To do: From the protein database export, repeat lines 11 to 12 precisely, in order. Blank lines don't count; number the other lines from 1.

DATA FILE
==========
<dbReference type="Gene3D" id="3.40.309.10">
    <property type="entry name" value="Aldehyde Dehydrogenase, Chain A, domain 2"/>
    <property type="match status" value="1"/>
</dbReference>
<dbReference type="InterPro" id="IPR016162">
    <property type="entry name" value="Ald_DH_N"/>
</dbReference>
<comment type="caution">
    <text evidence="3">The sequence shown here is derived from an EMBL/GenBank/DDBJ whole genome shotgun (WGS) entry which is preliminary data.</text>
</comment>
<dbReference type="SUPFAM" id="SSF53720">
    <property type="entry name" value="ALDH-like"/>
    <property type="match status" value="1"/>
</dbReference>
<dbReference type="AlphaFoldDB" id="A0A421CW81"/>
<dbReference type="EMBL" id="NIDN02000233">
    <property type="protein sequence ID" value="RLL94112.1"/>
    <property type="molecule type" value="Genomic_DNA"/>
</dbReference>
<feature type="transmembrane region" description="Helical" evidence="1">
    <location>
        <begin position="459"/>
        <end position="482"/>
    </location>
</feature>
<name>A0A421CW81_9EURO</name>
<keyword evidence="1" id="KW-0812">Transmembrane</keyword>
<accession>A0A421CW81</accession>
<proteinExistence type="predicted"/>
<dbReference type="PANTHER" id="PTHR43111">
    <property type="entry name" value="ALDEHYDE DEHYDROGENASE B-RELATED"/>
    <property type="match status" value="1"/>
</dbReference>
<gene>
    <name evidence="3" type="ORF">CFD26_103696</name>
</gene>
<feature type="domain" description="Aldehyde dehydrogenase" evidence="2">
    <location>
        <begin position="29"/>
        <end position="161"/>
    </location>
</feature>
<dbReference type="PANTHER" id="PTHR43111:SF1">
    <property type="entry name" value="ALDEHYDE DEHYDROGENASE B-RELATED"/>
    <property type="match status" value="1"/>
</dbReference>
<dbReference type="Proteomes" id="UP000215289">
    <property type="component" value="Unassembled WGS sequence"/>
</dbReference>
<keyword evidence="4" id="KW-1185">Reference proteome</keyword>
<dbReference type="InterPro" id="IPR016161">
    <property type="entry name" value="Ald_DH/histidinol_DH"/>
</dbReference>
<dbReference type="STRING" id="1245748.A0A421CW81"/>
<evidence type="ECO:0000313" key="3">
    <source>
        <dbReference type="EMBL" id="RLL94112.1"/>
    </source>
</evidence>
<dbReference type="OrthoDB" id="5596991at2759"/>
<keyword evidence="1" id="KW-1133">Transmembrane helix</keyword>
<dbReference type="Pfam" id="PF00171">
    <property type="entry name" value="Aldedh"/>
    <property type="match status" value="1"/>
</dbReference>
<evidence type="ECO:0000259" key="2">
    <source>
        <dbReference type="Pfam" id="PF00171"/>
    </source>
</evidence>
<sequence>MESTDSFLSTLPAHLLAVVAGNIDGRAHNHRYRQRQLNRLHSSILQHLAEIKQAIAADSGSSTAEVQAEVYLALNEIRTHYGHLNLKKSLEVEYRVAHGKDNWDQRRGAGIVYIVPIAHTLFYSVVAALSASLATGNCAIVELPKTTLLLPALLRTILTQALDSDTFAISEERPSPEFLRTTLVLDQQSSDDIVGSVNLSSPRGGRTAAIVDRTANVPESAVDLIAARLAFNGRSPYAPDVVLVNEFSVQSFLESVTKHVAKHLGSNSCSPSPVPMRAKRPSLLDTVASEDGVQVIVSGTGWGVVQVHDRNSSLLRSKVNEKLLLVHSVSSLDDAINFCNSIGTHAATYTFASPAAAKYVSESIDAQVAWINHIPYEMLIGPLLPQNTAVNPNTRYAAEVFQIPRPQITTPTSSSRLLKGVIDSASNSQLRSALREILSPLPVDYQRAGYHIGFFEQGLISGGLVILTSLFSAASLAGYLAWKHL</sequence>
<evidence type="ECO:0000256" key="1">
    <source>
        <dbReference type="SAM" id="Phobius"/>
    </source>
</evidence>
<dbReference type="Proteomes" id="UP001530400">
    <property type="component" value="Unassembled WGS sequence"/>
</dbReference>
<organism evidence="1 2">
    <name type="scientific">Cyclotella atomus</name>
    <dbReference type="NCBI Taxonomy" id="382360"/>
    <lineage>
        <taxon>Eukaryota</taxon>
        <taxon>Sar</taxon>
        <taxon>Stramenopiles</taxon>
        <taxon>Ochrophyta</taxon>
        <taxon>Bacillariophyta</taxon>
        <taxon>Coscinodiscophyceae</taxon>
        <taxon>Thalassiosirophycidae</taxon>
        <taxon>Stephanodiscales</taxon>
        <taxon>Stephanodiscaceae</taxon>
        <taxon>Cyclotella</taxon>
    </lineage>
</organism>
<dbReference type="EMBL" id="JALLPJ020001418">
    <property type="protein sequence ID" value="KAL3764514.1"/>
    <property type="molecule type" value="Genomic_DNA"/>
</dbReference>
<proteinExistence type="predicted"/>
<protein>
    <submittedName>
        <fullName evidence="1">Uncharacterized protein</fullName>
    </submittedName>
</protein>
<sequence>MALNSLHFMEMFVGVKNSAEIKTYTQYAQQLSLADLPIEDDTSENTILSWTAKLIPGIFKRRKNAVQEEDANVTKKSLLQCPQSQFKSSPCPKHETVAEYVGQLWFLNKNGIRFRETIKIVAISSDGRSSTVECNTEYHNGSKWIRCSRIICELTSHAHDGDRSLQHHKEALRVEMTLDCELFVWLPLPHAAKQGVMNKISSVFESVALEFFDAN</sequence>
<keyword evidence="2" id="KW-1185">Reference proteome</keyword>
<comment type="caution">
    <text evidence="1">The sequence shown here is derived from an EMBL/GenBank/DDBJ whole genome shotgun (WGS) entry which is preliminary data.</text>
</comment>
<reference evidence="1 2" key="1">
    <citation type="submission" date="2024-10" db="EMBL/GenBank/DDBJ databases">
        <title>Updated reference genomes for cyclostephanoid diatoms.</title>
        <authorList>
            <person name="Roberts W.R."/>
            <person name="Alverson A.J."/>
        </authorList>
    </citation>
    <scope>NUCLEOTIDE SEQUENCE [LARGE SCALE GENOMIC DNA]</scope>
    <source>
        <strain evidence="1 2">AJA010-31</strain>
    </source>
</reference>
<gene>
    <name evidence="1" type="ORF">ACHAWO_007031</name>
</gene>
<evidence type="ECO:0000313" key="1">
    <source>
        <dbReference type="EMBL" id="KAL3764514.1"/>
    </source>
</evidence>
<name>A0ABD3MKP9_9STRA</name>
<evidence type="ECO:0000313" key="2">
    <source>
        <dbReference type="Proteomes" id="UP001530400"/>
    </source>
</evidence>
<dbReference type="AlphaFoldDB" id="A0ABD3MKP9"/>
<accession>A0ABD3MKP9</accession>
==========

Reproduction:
<dbReference type="SUPFAM" id="SSF53720">
    <property type="entry name" value="ALDH-like"/>